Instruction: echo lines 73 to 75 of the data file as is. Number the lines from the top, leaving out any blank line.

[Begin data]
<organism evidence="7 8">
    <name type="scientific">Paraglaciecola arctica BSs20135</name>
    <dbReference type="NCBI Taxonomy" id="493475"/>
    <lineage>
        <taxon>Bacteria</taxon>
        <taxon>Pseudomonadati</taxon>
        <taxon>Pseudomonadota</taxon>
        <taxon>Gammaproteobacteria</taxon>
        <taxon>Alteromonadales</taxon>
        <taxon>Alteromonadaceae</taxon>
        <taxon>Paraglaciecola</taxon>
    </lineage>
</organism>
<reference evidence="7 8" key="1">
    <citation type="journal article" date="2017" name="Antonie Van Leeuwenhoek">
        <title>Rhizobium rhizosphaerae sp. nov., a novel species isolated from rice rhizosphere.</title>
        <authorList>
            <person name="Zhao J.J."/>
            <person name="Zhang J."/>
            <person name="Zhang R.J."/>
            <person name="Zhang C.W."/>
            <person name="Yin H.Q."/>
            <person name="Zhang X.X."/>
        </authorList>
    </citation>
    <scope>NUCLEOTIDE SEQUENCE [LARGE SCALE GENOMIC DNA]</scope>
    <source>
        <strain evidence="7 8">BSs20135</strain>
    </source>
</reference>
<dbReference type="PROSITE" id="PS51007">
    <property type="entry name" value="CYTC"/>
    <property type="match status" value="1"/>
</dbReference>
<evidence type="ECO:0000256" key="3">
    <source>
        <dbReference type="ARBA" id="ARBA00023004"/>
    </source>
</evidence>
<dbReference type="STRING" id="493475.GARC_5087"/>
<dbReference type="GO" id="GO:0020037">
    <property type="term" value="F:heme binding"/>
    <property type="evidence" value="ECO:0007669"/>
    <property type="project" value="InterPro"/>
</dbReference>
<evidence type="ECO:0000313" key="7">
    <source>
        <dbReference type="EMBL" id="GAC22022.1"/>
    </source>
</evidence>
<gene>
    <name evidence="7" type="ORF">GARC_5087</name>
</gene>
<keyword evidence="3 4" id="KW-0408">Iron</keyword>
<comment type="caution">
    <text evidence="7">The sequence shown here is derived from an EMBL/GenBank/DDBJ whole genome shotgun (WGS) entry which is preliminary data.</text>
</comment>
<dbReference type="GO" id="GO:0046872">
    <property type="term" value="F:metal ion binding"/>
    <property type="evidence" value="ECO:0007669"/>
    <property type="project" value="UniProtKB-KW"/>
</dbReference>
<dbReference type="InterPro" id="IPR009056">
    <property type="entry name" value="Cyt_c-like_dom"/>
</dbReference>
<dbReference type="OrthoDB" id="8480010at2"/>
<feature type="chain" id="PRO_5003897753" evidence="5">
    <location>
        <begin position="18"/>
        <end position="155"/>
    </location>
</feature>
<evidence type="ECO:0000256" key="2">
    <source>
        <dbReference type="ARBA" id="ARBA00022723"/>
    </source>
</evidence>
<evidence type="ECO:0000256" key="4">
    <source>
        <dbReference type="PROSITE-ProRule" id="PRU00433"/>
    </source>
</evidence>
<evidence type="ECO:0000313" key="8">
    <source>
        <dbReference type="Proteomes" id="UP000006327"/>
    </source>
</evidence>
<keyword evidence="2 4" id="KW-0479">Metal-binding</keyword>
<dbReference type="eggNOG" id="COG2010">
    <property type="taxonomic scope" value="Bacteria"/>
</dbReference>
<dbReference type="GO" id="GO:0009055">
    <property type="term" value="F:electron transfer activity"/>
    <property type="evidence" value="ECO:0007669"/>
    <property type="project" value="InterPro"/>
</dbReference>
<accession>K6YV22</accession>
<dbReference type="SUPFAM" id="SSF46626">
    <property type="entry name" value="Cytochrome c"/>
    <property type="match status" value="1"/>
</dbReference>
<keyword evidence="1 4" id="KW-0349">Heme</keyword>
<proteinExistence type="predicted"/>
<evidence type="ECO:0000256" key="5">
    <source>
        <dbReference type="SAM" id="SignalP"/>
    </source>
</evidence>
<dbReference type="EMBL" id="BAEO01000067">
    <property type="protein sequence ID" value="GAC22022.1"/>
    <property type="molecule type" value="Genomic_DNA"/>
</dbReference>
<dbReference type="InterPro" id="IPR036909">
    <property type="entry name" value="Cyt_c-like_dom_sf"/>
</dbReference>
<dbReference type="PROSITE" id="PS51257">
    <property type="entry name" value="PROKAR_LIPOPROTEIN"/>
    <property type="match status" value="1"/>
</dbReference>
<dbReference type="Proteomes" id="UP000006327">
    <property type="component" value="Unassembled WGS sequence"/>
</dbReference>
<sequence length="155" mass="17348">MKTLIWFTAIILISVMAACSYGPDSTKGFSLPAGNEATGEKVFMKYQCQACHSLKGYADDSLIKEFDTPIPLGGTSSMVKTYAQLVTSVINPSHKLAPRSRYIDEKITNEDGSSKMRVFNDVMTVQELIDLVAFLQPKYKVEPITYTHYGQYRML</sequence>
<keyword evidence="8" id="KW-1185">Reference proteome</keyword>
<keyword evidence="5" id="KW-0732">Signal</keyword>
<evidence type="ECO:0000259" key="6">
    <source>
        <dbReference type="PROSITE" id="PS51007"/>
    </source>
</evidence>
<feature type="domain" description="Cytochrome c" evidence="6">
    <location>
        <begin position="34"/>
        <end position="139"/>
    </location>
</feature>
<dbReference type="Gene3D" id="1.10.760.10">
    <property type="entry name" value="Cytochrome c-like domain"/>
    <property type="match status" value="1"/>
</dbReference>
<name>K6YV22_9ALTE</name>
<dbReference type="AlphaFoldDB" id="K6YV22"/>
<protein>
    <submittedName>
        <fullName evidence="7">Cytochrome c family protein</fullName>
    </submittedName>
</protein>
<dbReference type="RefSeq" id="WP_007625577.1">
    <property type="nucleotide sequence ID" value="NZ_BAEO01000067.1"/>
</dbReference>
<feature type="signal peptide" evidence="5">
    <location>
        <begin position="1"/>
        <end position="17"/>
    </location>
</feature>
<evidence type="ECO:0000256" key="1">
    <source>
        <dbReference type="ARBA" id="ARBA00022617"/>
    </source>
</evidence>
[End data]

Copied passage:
<evidence type="ECO:0000256" key="2">
    <source>
        <dbReference type="ARBA" id="ARBA00022723"/>